What prevents us from trying that in Kingston or other towns? Will? Money? Ideas? As a thought, couldn’t part of New Kingston get that treatment, say between Trafalgar Road-Knutsford Boulevard through to Emancipation Park. Traffic is already much lighter on Sundays, so limiting access to shared lanes shouldn’t cause much inconvenience. But, what a difference it could make for people to know they could stroll freely. Encourage artists to come and display their works, that could include acoustic musicians. We know vendors want to flock to crowds and we shouldn’t bar them, but with certain limitations. Many ways of doing such things have been tried; we don’t need to redesign the wheel, but we could give it a Jamaican feel. Thinking caps on!

Though logistically different, it could also be tried on a stretch of the highway leading to Montego Bay. Access to hotels and their amenities creates some challenges, but none that seem in surmountable. Thinking caps on, again!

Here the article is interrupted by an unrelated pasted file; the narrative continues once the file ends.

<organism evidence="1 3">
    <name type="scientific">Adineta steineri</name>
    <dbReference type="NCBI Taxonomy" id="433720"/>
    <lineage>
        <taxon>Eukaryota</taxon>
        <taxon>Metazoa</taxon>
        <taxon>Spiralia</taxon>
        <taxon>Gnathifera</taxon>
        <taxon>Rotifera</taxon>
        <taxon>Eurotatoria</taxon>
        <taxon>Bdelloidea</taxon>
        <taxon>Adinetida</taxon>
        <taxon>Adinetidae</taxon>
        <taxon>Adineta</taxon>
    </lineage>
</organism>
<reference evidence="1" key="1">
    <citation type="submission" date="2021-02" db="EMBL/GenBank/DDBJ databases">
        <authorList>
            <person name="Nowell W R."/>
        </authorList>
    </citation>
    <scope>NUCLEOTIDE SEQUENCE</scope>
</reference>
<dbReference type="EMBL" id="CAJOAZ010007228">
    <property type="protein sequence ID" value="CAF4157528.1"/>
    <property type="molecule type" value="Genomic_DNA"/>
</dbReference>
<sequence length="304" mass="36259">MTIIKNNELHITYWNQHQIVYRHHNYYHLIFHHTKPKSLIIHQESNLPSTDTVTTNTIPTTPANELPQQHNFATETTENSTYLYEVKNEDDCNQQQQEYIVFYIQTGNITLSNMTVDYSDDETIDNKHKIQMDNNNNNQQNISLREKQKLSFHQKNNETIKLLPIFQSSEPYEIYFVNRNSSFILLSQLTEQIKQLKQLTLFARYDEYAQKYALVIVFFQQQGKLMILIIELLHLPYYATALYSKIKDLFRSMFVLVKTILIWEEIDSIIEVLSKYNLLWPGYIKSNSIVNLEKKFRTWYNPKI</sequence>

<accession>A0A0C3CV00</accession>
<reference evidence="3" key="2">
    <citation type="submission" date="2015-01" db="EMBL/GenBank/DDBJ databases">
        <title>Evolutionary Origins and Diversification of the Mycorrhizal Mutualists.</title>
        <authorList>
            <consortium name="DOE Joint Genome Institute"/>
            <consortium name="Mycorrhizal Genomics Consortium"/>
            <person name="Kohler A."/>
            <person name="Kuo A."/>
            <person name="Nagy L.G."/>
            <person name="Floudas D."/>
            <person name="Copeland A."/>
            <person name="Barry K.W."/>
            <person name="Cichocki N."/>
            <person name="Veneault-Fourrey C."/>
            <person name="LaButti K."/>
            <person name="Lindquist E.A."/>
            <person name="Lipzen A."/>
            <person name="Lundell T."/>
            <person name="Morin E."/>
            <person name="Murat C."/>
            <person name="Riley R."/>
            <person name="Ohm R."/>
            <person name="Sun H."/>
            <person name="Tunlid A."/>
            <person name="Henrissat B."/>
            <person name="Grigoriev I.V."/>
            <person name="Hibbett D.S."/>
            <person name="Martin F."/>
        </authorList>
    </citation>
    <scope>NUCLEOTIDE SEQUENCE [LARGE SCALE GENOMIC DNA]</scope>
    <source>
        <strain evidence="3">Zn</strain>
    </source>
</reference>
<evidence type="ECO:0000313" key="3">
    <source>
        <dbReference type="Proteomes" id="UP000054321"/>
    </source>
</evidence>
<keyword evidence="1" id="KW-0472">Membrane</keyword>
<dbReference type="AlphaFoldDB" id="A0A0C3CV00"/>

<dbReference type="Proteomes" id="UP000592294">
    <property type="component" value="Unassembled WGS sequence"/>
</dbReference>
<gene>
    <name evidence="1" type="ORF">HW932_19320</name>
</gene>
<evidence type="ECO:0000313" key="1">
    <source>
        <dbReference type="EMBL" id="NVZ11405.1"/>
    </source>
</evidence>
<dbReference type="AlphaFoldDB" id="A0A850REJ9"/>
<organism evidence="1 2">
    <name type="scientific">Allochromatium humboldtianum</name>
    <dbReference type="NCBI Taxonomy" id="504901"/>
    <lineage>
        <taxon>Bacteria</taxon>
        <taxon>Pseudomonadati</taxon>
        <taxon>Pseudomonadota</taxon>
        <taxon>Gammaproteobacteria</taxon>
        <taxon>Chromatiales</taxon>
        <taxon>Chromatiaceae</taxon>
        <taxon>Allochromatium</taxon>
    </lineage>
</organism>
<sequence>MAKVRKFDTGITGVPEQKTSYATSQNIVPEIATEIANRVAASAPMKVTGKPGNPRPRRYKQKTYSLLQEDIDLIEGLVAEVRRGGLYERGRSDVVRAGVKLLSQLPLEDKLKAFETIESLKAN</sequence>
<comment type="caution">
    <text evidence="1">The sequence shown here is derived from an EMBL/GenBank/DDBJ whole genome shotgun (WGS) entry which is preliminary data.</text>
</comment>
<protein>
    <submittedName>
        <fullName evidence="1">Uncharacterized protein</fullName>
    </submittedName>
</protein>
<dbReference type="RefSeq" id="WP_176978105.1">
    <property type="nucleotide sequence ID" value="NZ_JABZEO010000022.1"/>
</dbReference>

Let’s try it along the Kingston waterfront, as done for the Digicel 5k. What a joy it could be to stroll there, again!

These are just a few thoughts about trying things that shift our mindset. In much the same vein, the re-introduction of outdoor cinema in Kingston changes social entertainment options away from current offerings. It may not succeed, but it’s an attempt. 

We won’t become different overnight. But, we’ve let the dark side dominate too long. Let’s try things that let in our lighted side!

350 Words Or Less: Where Are We With #Zika Outbreak in #Jamaica?

Right Steps & Poui Trees

Last night I was very puzzled when I took a look at PAHO/WHO’s Zika – Epidemiological Update  for April 28, 2016. These updates are posted weekly on their website.

paho who zika alerts page with borderPAHO/WHO Epidemiological Alerts and Updates

In the section on Incidence and Trends, the April 28 Update had the following about Jamaica: